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Lookup NU author(s): Nicolaos Tzortzakis,
Dr Ian Singleton,
Emeritus Professor Jerry Barnes
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Tomatoes, strawberries, table grapes and plums were inoculated with Botrytis cinerea (grey mould), transferred to chilled storage (13 °C) and exposed to 'clean air' or low-level ozone-enrichment (0.1 μmol mol-1). Ozone-enrichment resulted in a substantial decline in spore production as well as visible lesion development in all treated fruit. Exposure-response studies performed specifically on tomato fruit (exposed to concentrations ranging between 0.005 and 5.0 μmol mol-1 ozone) revealed lesion development and spore production/viability to be markedly reduced in produce exposed to ozone prior to, or following, infection with B. cinerea; higher concentrations/duration of exposure yielding greater reductions in lesion development and spore production/viability. Impacts on Botrytis colonies grown on Potato Dextrose Agar (PDA) for 5-6 days at 13 °C and 95% relative humidity (RH) revealed less effects than studies on fruit inoculated with the pathogen in vivo. Taken as a whole, the results imply that ozone-induced suppression of pathogen development is due, to some extent, to impacts on fruit-pathogen interactions. This work suggests that ozone may constitute a desirable and effective residue-free alternative to traditional postharvest fungicide practices. Data presented illustrate that optimal ozone treatment regimes are likely to be commodity-specific and require detailed investigation before such practices can be contemplated commercially. © 2006 Elsevier B.V. All rights reserved.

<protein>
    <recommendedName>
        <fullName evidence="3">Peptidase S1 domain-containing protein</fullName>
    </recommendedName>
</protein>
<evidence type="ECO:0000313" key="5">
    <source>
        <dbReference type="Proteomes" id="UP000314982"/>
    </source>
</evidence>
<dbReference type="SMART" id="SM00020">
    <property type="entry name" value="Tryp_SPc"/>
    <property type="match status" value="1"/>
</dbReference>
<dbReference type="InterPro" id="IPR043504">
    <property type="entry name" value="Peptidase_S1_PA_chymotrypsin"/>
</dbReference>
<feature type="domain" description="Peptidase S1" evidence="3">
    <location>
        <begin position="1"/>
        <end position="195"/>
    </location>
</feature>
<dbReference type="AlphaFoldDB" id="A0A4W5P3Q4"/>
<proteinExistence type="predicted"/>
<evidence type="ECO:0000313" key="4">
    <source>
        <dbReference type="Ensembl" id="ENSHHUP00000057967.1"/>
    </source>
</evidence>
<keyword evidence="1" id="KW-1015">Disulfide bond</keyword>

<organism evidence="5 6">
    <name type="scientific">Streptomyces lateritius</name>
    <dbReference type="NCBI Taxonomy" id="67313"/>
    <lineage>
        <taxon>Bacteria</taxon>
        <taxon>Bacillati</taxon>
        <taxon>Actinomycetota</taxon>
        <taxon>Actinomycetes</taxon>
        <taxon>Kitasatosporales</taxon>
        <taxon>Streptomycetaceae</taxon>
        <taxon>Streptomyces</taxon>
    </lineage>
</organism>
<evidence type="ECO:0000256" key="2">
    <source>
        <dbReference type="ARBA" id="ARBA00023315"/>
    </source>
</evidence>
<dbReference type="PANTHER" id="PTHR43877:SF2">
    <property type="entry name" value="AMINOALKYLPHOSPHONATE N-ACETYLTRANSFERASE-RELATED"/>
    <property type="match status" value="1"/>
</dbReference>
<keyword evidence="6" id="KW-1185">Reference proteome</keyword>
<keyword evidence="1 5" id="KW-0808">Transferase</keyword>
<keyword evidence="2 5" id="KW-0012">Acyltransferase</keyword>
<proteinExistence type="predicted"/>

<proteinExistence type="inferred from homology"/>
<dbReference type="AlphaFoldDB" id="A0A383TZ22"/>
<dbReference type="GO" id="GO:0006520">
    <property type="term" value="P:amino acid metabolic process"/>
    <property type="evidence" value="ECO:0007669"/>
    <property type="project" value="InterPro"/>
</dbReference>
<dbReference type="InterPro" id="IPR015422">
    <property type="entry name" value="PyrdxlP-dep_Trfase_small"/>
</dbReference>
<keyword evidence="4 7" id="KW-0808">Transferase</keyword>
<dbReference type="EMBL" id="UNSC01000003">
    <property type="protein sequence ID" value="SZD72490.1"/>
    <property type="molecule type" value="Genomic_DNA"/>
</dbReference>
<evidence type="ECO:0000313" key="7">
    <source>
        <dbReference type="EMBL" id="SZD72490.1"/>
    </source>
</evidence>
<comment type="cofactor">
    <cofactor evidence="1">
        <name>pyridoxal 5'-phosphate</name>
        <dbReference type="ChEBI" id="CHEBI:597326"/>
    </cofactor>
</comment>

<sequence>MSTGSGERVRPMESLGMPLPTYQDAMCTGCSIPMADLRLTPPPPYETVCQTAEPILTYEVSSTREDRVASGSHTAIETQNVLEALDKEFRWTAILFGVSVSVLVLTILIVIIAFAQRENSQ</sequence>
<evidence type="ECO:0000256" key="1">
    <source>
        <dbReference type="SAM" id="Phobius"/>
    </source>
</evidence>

Author(s): Tzortzakis N, Singleton I, Barnes J
Publication type: Article
Publication status: Published
Journal: Postharvest Biology and Technology
ISSN (print): 0925-5214
ISSN (electronic): 1873-2356
Publisher: Elsevier BV
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